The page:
MySQL 8.0 – InnoDB Parallel Threads for Online DDL Operations

MySQL 8.0.27 introduced a new variable to control the maximum of parallel threads InnoDB can use for creating (sorting and building) secondary indexes: innodb_ddl_threads.

This new variable is coupled with another new variable: innodb_ddl_buffer_size.

If you have fast storage and multiple CPU cores, tuning these variables can speed up secondary index creation.

For this example, I used the airportdb database, and I added a secondary index to the largest table, booking.

Let’s start with the default settings:

 SQL  alter table booking 
       add index idx_2(flight_id, seat, passenger_id);
Query OK, 0 rows affected (9 min 0.6838 sec)

The default settings in MySQL 8.0.27 are:

innodb_ddl_threads = 4
innodb_ddl_buffer_size = 1048576
innodb_parallel_read_threads = 4

The innodb_ddl_buffer_size is shared between all innodb_ddl_threads defined. If you increase the amount of threads, I recommend that you also increase the buffer size.

To find the best values for these variables, let’s have a look at the amount of CPU cores:

 SQL  select count from information_schema.INNODB_METRICS 
       where name = 'cpu_n';
| count |
|    16 |

We have then 16 cores to share. As my machine as plenty of memory, I will allocate 1GB for the InnoDB DDL buffer.

 SQL  SET innodb_ddl_threads = 8;
 SQL  SET innodb_parallel_read_threads = 8;
 SQL  SET innodb_ddl_buffer_size = 1048576000;

 SQL  alter table booking add index idx_2(flight_id, seat, passenger_id);
Query OK, 0 rows affected (3 min 9.1862 sec)

Wow ! This is a nice improvement !

This is a table summary to see the impact of these variables:

ddl buffer sizeddl threadsparallel read theadsexecution time
1048576449 min 0.6838 sec
104857600884 min 8.3601 sec
1048576000883 min 9.1862 sec
104857600016163 min 7.4079 sec
10485760001683 min 4.1161 sec
10485760001243 min 8.7854 sec
10485760004123 min 5.9497 sec
1048576000443 min 12.2435 sec
2097152000442 min 43.6280 sec
2097152000882 min 44.6516 sec

We can see that with our system and our data, the best performance is achieved by increasing the buffer size used for the InnoDB DDL threads.

Does that mean only the buffer size matter ? Not really. Of course it depends of your data, with only one thread but with a buffer of 2G, the execution time is 3 min 22.9617 sec.

Also keeping increasing the buffer size won’t necessary improve the performance 😉

Please note that this feature also provides the possibility to build multiple indexes for a table in the same alter statement in parallel:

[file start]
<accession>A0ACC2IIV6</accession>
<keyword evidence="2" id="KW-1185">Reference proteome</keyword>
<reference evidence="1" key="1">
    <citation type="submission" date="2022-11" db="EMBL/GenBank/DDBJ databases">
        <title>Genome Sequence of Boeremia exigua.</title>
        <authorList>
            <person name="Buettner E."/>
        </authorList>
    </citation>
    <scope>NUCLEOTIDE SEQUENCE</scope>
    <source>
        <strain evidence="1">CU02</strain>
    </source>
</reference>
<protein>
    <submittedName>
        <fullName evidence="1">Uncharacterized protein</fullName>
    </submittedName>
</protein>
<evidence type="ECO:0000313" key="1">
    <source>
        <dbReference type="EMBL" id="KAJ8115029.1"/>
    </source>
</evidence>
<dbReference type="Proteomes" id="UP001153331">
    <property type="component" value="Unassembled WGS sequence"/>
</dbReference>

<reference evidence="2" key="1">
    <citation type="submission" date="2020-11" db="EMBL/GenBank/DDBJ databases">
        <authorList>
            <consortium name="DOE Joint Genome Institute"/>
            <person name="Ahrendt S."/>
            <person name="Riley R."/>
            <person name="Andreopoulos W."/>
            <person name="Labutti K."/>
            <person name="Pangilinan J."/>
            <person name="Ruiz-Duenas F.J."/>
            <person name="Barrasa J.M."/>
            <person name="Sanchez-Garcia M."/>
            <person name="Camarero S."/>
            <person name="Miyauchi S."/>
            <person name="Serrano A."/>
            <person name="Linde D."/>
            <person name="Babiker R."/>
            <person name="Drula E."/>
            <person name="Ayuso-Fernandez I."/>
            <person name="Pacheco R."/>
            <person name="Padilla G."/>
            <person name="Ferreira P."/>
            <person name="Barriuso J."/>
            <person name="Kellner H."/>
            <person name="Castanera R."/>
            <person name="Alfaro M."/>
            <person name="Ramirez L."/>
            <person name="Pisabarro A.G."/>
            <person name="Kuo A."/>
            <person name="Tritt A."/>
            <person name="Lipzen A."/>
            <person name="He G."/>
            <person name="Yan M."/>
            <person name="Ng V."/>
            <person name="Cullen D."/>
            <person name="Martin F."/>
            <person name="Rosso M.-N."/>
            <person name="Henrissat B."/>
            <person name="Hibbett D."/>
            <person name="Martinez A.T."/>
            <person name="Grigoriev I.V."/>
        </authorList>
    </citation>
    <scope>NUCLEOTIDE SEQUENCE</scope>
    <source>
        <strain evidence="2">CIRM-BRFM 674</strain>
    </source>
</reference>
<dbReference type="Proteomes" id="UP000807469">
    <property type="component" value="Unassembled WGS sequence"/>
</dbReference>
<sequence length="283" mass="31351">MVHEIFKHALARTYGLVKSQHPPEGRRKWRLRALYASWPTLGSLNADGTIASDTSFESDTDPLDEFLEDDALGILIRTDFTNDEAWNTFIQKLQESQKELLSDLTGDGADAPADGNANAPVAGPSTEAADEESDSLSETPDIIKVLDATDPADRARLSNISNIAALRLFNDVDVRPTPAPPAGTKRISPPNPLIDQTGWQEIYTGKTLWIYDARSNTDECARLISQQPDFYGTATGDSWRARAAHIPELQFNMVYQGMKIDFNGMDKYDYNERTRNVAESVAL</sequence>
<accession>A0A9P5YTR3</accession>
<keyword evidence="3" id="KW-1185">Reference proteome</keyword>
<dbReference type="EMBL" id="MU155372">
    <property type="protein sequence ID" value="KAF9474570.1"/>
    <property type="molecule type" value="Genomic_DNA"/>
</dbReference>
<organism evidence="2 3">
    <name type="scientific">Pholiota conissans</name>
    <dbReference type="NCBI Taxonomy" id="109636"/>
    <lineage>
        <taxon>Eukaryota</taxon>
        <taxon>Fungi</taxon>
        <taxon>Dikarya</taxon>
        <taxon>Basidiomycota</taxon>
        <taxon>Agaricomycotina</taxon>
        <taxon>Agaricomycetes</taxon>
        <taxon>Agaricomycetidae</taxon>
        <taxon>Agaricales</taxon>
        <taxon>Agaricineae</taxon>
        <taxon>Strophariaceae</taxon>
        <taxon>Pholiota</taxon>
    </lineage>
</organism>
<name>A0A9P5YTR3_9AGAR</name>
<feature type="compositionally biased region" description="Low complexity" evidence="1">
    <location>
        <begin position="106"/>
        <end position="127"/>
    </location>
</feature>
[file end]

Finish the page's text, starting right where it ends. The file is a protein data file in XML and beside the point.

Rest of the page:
SQL  alter table booking add index idx_2(flight_id, seat, passenger_id), 
      add index idx_3(price, passenger_id), add index idx_4(seat,price);
Query OK, 0 rows affected (10 min 17.8435 sec)

With the default settings it takes 28 min 46.9949 sec.

But the same query on a MySQL Database Service instance on OCI with 32 cores is executed in 2 min 11.6700 sec with a buffer size of 2G !

This new way of dealing with online DDL in InnoDB is a nice improvement, congrats InnoDB team !

And as usual, enjoy MySQL !

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  1. Thanks for the post LeFred, good to see MySQL getting better at using many cores for what was single-threaded operations in the past.

    From what I understand, index creation was single threaded in the past, so could only use one CPU. With the default of innodb_ddl_threads being 4 threads, an index creation could use 100% of 4 CPU. With more and more people running MySQLin the Cloud and in Containers, many MySQL instances in production have 4 CPU or less. On such systems, the default value of innodb_ddl_threads to 4 might be too big as an index creation could starve CPU for other operations. Can you share some rationale behind the default being 4 (I would have put 2 or even 1) ?

    And I know the default for innodb_page_cleaners is 4, but the page-cleaner threads are not as CPU intensive as a thread doing sorting. A default of 4 for innodb_page_cleaners might be good even on a “small” MySQL instance, while a default of 4 for innodb_ddl_threads might be catastrophic, especially in a Kubernetes / Container infrastructure where we might have CPU Throttling.

    Thanks in advance for the details, Jean-François Gagné

    • Hi Jean-François,
      Thank you for your comment.
      innodb_ddl_threads defines the MAXIMUM threads that can be used. So this doesn’t mean 4 threads will be used. I need to check the code to see what kind of control is made.

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As MySQL Community Manager, I am an employee of Oracle and the views expressed on this blog are my own and do not necessarily reflect the views of Oracle.

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